Whoever is responsible for starting the SAS/SHARE server (you or your server administrator) must do the following:

  1. Define the server(s) in the TCP/IP Services file for the client machine(s) that are running the server(s). (footnote 2) (For more information, see The TCP/IP Services File.)

  2. Specify COMAMID=TCP in an OPTIONS statement when you invoke PROC SERVER, as in the following example:
    options comamid=tcp;
    proc server id=server-name authenticate=optional;

The TCP/IP Services File

The TCP/IP Services file contains information about the names of the available services on the machine, along with the port number, protocol name, and any aliases corresponding to each service. For the purposes of the SAS ODBC driver, each entry in this file associates a SAS Server (service name) with the port number and protocol used by that service. The location of the Services file varies on different platforms. In order to configure the SAS ODBC driver appropriately, you must locate the Services file for your platform. Common locations for the Services file are:
Unix /etc/services

Entries in the services file take the following general form:

<official service name> <port number/protocol name> <aliases> # 

Editing the TCP/IP Services File

To configure your Services file for use with the SAS ODBC driver, you must add an entry to the services file for each SAS server (either local or remote) that you have configured using the ODBC Administrator.

The port number that you use should be an unused port number in this file (for larger networks, contact your network administrator to obtain an available port number). The port number must be above 1024, as any port number equal to or less than 1024 is reserved. The protocol must always be tcp. The server name must be one to eight characters long, and it is generally case-sensitive. The first character must be a letter or an underscore; the remaining seven characters can include letters, digits, underscores, the dollar ($) sign, or the at (@) sign. You specify the same server name in the Servers page when you define your data source as explained in Defining Servers.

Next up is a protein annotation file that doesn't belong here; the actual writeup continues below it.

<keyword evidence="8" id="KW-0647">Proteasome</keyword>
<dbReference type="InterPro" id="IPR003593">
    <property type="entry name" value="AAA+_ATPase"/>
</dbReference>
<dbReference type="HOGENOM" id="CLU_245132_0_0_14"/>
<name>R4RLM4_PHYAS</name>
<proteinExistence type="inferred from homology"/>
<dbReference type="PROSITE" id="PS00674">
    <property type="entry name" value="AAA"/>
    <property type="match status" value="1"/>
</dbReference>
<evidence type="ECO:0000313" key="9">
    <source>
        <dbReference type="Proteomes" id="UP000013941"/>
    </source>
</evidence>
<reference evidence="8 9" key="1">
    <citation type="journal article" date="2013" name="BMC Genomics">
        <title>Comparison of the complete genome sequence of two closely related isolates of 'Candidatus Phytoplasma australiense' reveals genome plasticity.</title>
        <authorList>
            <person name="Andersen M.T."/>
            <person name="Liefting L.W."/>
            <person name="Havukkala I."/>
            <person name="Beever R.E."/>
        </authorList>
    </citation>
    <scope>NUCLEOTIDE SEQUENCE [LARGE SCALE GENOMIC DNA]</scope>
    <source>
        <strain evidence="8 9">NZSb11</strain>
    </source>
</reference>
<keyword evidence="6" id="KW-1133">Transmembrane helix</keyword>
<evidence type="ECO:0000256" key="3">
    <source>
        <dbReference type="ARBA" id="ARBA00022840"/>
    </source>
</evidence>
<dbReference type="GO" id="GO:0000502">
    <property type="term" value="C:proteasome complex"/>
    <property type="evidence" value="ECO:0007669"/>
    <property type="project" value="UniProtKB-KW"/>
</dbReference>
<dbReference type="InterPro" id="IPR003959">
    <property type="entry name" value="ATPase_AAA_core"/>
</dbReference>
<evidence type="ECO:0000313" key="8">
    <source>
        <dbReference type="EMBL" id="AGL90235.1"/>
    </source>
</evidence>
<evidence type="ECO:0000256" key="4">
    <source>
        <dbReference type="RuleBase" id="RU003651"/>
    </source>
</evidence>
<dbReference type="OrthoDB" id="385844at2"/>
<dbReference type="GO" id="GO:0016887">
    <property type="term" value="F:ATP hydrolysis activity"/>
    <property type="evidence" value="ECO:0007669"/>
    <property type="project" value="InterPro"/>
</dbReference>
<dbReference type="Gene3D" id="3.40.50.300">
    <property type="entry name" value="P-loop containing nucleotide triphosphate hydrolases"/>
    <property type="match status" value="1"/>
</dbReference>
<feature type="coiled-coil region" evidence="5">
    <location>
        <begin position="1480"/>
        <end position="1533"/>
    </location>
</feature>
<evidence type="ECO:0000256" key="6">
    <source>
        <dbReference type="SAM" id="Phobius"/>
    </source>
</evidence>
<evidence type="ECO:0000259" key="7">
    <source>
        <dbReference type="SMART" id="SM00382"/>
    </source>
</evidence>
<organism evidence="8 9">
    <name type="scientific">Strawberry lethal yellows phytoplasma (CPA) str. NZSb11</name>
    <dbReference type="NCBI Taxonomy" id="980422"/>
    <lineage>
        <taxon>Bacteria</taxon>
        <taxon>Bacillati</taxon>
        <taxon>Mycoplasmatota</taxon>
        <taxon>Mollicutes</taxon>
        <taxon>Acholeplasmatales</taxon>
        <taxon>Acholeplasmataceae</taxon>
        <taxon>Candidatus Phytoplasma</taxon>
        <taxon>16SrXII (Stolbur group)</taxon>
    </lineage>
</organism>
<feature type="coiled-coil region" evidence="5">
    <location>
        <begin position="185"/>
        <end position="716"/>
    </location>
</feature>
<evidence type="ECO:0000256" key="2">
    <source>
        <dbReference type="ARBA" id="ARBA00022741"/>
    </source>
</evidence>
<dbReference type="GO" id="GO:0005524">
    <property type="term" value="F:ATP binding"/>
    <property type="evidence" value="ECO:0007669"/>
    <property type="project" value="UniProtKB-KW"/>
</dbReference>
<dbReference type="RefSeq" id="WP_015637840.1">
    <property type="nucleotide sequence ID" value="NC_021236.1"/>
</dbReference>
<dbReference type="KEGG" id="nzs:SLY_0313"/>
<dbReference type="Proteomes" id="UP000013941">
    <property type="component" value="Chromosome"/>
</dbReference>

For example, if, in the ODBC Administrator, you have configured a local ODBC server named shr1 and a remote SAS/SHARE server named machine.shr2 you would add entries to the Services file similar to the following (substituting the appropriate port numbers):

shr1    5010/tcp    #Local ODBC Server
shr2    5011/tcp    #Remote SAS/SHARE Server

Note:   In the case of shr2, the administrator of the remote system named machine should have already edited the Services file on that system to include the same shr2 entry and should have started the SAS/SHARE server.  [cautionend]

FOOTNOTE 1:  Under Windows NT, it is not necessary to terminate the SAS session because you can run multiple SAS sessions in that environment. [arrow]

FOOTNOTE 2:  Refer to the documentation for your TCP/IP software to find the path name for the Services file. [arrow]

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Copyright 1999 by SAS Institute Inc., Cary, NC, USA. All rights reserved.